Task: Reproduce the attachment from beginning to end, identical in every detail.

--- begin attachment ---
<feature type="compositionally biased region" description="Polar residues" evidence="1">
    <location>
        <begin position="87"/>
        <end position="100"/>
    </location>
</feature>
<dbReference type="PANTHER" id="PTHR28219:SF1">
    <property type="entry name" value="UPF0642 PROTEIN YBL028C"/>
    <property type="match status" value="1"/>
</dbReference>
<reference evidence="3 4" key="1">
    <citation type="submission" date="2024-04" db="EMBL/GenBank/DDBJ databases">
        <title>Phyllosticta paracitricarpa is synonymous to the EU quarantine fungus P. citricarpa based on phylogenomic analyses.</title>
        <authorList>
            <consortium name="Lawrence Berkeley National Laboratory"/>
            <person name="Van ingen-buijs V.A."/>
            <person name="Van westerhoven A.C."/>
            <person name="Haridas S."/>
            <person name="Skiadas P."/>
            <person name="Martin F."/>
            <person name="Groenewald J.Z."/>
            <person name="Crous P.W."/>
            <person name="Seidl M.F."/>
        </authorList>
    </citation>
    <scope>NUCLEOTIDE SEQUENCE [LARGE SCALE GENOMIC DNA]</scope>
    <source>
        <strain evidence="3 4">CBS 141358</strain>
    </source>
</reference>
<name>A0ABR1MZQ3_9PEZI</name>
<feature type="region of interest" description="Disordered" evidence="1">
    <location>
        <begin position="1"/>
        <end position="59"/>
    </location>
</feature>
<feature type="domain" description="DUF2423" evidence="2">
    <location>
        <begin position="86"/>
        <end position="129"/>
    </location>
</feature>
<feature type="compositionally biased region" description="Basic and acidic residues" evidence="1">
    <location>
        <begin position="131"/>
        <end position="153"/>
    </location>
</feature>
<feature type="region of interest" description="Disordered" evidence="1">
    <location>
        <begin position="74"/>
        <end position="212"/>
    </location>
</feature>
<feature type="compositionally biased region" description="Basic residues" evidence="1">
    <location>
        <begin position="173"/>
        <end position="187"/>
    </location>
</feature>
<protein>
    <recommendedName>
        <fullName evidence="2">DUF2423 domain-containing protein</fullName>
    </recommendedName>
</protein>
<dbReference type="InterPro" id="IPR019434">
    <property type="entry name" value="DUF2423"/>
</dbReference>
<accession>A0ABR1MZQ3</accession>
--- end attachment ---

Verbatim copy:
<feature type="compositionally biased region" description="Polar residues" evidence="1">
    <location>
        <begin position="87"/>
        <end position="100"/>
    </location>
</feature>
<dbReference type="PANTHER" id="PTHR28219:SF1">
    <property type="entry name" value="UPF0642 PROTEIN YBL028C"/>
    <property type="match status" value="1"/>
</dbReference>
<reference evidence="3 4" key="1">
    <citation type="submission" date="2024-04" db="EMBL/GenBank/DDBJ databases">
        <title>Phyllosticta paracitricarpa is synonymous to the EU quarantine fungus P. citricarpa based on phylogenomic analyses.</title>
        <authorList>
            <consortium name="Lawrence Berkeley National Laboratory"/>
            <person name="Van ingen-buijs V.A."/>
            <person name="Van westerhoven A.C."/>
            <person name="Haridas S."/>
            <person name="Skiadas P."/>
            <person name="Martin F."/>
            <person name="Groenewald J.Z."/>
            <person name="Crous P.W."/>
            <person name="Seidl M.F."/>
        </authorList>
    </citation>
    <scope>NUCLEOTIDE SEQUENCE [LARGE SCALE GENOMIC DNA]</scope>
    <source>
        <strain evidence="3 4">CBS 141358</strain>
    </source>
</reference>
<name>A0ABR1MZQ3_9PEZI</name>
<feature type="region of interest" description="Disordered" evidence="1">
    <location>
        <begin position="1"/>
        <end position="59"/>
    </location>
</feature>
<feature type="domain" description="DUF2423" evidence="2">
    <location>
        <begin position="86"/>
        <end position="129"/>
    </location>
</feature>
<feature type="compositionally biased region" description="Basic and acidic residues" evidence="1">
    <location>
        <begin position="131"/>
        <end position="153"/>
    </location>
</feature>
<feature type="region of interest" description="Disordered" evidence="1">
    <location>
        <begin position="74"/>
        <end position="212"/>
    </location>
</feature>
<feature type="compositionally biased region" description="Basic residues" evidence="1">
    <location>
        <begin position="173"/>
        <end position="187"/>
    </location>
</feature>
<protein>
    <recommendedName>
        <fullName evidence="2">DUF2423 domain-containing protein</fullName>
    </recommendedName>
</protein>
<dbReference type="InterPro" id="IPR019434">
    <property type="entry name" value="DUF2423"/>
</dbReference>
<accession>A0ABR1MZQ3</accession>